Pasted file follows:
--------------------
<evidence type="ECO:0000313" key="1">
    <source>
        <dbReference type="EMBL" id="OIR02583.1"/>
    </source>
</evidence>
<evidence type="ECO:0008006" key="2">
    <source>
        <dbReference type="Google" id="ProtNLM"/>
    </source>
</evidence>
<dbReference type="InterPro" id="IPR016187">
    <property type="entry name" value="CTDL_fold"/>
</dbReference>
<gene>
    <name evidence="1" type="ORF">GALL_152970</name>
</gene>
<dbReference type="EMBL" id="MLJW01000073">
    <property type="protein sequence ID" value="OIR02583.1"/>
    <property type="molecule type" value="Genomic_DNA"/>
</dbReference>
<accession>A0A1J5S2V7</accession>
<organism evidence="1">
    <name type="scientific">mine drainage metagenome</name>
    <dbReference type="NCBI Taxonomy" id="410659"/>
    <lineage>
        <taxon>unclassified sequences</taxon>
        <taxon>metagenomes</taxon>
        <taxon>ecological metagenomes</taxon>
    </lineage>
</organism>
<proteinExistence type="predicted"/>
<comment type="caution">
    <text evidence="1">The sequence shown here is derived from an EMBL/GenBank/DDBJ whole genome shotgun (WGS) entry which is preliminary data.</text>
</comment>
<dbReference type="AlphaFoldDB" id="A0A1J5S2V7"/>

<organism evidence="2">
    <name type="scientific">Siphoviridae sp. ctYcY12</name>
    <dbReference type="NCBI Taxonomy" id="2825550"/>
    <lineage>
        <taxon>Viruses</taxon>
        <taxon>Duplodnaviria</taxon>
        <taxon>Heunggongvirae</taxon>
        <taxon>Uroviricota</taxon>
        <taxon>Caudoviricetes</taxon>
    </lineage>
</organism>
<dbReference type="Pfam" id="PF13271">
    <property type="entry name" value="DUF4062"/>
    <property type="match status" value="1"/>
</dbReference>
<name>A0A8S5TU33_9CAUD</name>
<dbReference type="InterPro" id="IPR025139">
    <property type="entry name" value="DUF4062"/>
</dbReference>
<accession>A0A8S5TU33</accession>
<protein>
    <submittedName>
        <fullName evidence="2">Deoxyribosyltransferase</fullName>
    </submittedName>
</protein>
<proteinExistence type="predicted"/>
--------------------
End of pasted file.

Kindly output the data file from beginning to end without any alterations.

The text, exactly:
<evidence type="ECO:0000313" key="1">
    <source>
        <dbReference type="EMBL" id="OIR02583.1"/>
    </source>
</evidence>
<evidence type="ECO:0008006" key="2">
    <source>
        <dbReference type="Google" id="ProtNLM"/>
    </source>
</evidence>
<dbReference type="InterPro" id="IPR016187">
    <property type="entry name" value="CTDL_fold"/>
</dbReference>
<gene>
    <name evidence="1" type="ORF">GALL_152970</name>
</gene>
<dbReference type="EMBL" id="MLJW01000073">
    <property type="protein sequence ID" value="OIR02583.1"/>
    <property type="molecule type" value="Genomic_DNA"/>
</dbReference>
<accession>A0A1J5S2V7</accession>
<organism evidence="1">
    <name type="scientific">mine drainage metagenome</name>
    <dbReference type="NCBI Taxonomy" id="410659"/>
    <lineage>
        <taxon>unclassified sequences</taxon>
        <taxon>metagenomes</taxon>
        <taxon>ecological metagenomes</taxon>
    </lineage>
</organism>
<proteinExistence type="predicted"/>
<comment type="caution">
    <text evidence="1">The sequence shown here is derived from an EMBL/GenBank/DDBJ whole genome shotgun (WGS) entry which is preliminary data.</text>
</comment>
<dbReference type="AlphaFoldDB" id="A0A1J5S2V7"/>

<organism evidence="2">
    <name type="scientific">Siphoviridae sp. ctYcY12</name>
    <dbReference type="NCBI Taxonomy" id="2825550"/>
    <lineage>
        <taxon>Viruses</taxon>
        <taxon>Duplodnaviria</taxon>
        <taxon>Heunggongvirae</taxon>
        <taxon>Uroviricota</taxon>
        <taxon>Caudoviricetes</taxon>
    </lineage>
</organism>
<dbReference type="Pfam" id="PF13271">
    <property type="entry name" value="DUF4062"/>
    <property type="match status" value="1"/>
</dbReference>
<name>A0A8S5TU33_9CAUD</name>
<dbReference type="InterPro" id="IPR025139">
    <property type="entry name" value="DUF4062"/>
</dbReference>
<accession>A0A8S5TU33</accession>
<protein>
    <submittedName>
        <fullName evidence="2">Deoxyribosyltransferase</fullName>
    </submittedName>
</protein>
<proteinExistence type="predicted"/>